No, a Woman Wasn't 'Eaten Alive' By Scabies. Here's What Likely Happened.

An image showing scabies mites that have burrowed into the upper layer of a patient's skin.
An image showing scabies mites that have burrowed into the upper layer of a patient's skin. (Image credit: CDC/Reed & Carnrick Pharmaceuticals)

An elderly woman in a Georgia nursing home died after reportedly being "eaten alive" by scabies, a skin disease caused by parasitic mites. But can these mites really kill a person?

Experts say that while the mites themselves don't directly lead to death, they can set the stage for serious, and potentially fatal, bacterial infections.

The 93-year-old woman, Rebecca Zeni, died in 2015 at the Shepherd Hills Nursing Home in LaFayette, Georgia, according to local news outlet WXIA-TV. An autopsy report lists the cause of death as "septicemia due to crusted scabies," WXIA-TV reported. A number of news outlets, including WXIA-TV, reported that Zeni was "essentially eaten alive" by the mites.

However, Dr. Amesh Adalja, a senior scholar at the Johns Hopkins University Center for Health Security, said that such headlines were hyperbolic. [27 Devastating Infectious Diseases]

"It's not that the scabies mites themselves are killing" a person, Adalja said. Rather, these mites cause a disruption of the skin — a major barrier that protects your body from infectious microorganisms. With the skin compromised, "all the bacteria that live on the skin have a much easier road to get into your bloodstream," Adalja told Live Science.

This can lead to a bacterial infection in the bloodstream, which can cause potentially life-threatening complications, including an overwhelming immune response known as sepsis.

Adalja likened a patient with severe scabies to a burn victim, who is also vulnerable to bacterial infection due to skin injury.

Deaths tied to scabies are rare, but Adalja said it is "not surprising" that a scabies infection could lead to fatal complications in some patients, including the elderly — who may be at greater risk for scabies than younger people because they have a weaker immune system.

In people with scabies, the microscopic mites, known as Sarcoptes scabiei var. hominis, burrow into the upper layer of the skin and lay eggs, according to the Centers for Disease Control and Prevention (CDC). The condition causes a rash and intense itching. Crusted scabies is a severe form of scabies that can occur in those with weakened immune systems. These patients have thick crusts of skin that contain a large number — sometimes millions — of mites.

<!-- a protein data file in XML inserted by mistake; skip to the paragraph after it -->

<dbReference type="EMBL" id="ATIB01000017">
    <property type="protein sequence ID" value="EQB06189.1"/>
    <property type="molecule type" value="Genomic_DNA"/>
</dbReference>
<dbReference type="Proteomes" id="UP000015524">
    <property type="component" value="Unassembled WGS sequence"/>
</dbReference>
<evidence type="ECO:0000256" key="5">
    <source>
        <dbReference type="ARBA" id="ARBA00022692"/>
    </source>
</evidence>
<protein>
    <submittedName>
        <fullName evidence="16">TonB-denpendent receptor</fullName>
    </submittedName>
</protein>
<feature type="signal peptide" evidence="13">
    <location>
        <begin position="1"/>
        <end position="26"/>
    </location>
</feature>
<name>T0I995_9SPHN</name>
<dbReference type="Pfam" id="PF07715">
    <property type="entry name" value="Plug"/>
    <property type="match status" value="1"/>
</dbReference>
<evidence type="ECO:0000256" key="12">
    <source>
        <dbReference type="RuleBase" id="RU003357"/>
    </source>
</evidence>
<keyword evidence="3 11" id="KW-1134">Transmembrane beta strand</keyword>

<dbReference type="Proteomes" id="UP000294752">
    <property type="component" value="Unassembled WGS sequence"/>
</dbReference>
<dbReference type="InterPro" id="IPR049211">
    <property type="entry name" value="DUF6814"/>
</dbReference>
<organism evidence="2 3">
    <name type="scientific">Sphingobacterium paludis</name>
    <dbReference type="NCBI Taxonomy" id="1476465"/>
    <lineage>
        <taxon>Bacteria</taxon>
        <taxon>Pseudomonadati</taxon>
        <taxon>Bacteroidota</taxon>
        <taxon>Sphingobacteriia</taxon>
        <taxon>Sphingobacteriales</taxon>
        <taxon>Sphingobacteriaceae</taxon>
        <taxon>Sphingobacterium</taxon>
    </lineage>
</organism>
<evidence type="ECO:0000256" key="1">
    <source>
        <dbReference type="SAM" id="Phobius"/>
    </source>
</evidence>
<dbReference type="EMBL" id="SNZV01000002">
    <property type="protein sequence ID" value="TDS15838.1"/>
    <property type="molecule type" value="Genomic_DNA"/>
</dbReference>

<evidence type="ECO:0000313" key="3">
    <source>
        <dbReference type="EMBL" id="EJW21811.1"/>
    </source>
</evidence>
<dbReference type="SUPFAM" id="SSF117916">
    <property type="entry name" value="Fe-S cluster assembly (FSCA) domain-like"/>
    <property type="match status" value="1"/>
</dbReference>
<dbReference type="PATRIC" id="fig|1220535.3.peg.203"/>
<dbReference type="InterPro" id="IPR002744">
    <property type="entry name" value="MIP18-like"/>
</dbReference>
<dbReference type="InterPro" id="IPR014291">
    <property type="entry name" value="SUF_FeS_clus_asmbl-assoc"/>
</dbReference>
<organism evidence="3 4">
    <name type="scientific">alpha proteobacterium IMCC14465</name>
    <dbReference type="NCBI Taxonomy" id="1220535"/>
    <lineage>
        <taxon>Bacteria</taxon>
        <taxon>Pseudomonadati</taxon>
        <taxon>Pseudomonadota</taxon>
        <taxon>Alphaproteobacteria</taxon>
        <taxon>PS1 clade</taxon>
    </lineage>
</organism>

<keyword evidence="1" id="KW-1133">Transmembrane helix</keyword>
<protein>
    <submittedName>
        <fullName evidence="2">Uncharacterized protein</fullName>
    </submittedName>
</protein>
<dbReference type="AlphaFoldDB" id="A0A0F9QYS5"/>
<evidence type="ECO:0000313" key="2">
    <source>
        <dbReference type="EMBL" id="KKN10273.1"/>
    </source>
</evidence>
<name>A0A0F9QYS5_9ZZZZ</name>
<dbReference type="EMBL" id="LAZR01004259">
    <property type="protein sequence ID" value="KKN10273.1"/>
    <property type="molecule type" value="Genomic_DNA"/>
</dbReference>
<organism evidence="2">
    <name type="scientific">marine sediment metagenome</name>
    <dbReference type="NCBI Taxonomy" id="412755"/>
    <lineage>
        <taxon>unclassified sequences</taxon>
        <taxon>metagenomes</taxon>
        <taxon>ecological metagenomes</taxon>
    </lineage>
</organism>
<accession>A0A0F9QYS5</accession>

Scabies is contagious, and usually spreads through prolonged contact with the skin of someone with scabies. The disease can spread rapidly in crowded environments such as nursing homes, the CDC says.

When a person with scabies scratches, the individual can transfer bacteria, particularly Staphylococcus aureus and Streptococcus pyogenes, into the skin, which leads to the development of infections on the skin's surface, according to the World Health Organization (WHO). Such superficial infections can, in turn, develop into deeper skin infections, as well as sepsis, if not treated.

Most people with scabies can be cured with prescription lotions or creams, which kill the mites. However, crusted scabies often requires stronger medicine such as ivermectin — an anti-parasitic medication, according to the American Academy of Dermatology (AAD). Many patients with crusted scabies need more than one dose of the treatment to cure the disease, the AAD says.

Zeni’s family has filed a lawsuit against PruittHealth, which operates Shepherd Hills Nursing Home, WXIA-TV reported.

Original article on Live Science.

Rachael Rettner

Rachael is a Live Science contributor, and was a former channel editor and senior writer for Live Science between 2010 and 2022. She has a master's degree in journalism from New York University's Science, Health and Environmental Reporting Program. She also holds a B.S. in molecular biology and an M.S. in biology from the University of California, San Diego. Her work has appeared in Scienceline, The Washington Post and Scientific American.